Be fair to Bedi on the fare issue
With reference to Karan Thapar's article Beg, borrow, Bedi (Sunday Sentiments, October 30), Kiran Bedi's fudging a few travel bills is small potatoes in comparison with the losses to the nation at the hands of the UPA. The government's targeting of Team Anna to detract public attention away from its inability to counter corruption. It's surprising that the UPA has managed to mislead the media too. While Bedi has indeed made a mistake, it's incorrect to say that she is as corrupt as the UPA.
Shanti Bhushan, via email
The organisers agreed to pay business class fare to Bedi and the issue was settled between the two parties. It wasn't people's money that Bedi, as the UPA wants us to believe, siphoned off. Therefore, the government's allegation is baseless.
RM Ramaul, via email
UPA's ganging up on the gang
The article Stop the gang war (Chanakya, October 30) beautifully captures the trajectory of Anna Gang's crusade against corruption. The politicisation of Hazare's movement and the cracks in the group are reasons for worry. The Kiran Bedi controversy has, to an extent, blurred the lines between the corrupt and reformists. Anna & Co seem to be reeling under a severe identity crisis. The 'gang' must decide its future course of action before people lose faith in it.
Jugnu Bagga, Delhi
It's wrong to equate the government's siphoning off crores of taxpayers' money with Bedi's inflated travel bills. The media is making a mountain out of a molehill when it should be focusing on the government's inaction on corruption.
Kaushik Mitra, via email
The government will certainly try to create problems for Team Anna. But this shouldn't demoralise Hazare and his associates. They must continue their fight till Parliament passes the Jan Lokpal Bill without diluting it. It's a pity that instead of cashing in on a chance to win people's confidence by passing the Bill, the Congress is trying to destabilise civil society's movement.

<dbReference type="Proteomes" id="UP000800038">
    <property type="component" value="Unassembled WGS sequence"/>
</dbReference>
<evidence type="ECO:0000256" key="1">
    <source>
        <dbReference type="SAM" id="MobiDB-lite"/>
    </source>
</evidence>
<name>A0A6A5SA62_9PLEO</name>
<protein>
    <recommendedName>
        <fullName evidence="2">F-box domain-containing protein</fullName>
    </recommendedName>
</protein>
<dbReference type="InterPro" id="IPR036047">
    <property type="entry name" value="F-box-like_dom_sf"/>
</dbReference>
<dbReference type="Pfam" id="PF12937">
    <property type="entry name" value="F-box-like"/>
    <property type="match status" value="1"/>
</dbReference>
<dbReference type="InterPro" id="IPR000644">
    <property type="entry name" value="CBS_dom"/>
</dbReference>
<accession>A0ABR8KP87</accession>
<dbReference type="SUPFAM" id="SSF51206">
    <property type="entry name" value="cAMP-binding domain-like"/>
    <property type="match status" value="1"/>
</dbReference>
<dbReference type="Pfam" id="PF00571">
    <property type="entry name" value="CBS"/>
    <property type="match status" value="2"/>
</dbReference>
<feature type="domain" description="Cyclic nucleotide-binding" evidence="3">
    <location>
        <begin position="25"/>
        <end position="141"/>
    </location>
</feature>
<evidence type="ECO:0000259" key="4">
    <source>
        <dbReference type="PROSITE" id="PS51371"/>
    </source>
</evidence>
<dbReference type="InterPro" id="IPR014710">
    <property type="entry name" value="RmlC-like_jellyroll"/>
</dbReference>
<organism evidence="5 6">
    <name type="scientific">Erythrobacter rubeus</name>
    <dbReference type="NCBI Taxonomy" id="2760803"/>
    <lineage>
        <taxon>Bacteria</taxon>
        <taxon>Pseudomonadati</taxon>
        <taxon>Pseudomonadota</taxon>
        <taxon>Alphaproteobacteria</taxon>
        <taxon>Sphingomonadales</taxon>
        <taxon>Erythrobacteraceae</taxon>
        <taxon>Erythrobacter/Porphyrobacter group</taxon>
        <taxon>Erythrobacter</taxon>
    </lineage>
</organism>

Hari Sharma, Noida
Pre-occupied with Occupy
Indrajit Hazra rightly states that whether or not it affects the common man, the exploitation of sex workers is a major social problem (Occupy GB Road, Red Herring, October 30). While the world, including India, is sympathising with the Occupy Wall Street protesters, no one is willing to spare a thought for sex workers, who work in deplorable conditions and are treated with contempt. The fact that only the government can help them by amending the Immoral Traffic (Prevention) Act explains why the situation hasn't improved much in so many years.
Sharda Bhargav, Jalandhar
Can't leave those kids alone
Manas Chakravarty does a good job of highlighting the concerns of teachers who are at the receiving end of the fast-changing trends in the field of education (On a clean slate, Loose Canon, October 30). An education system that subverts the role of teachers and encourages students to disrespect their elders is not in the interest of the nation.
Sunita Siva, Palghat
Find a fine balance
This refers to Sharon Fernandes's article Occupy Dalal Street? (The Big Story, October 30). The ongoing economic crisis has raised fears of a double-dip recession. First World nations must now seriously rethink their economic policies and initiate recovery measures. The world should realise that liberalisation without proper checks and balances is a recipe for disaster. We must adopt John Keynes' 'balanced economic' policy that advocates employment without inflation. As the crisis reveals, the West has a lot to learn from countries like India and China.
Durga Shankar, Hazaribagh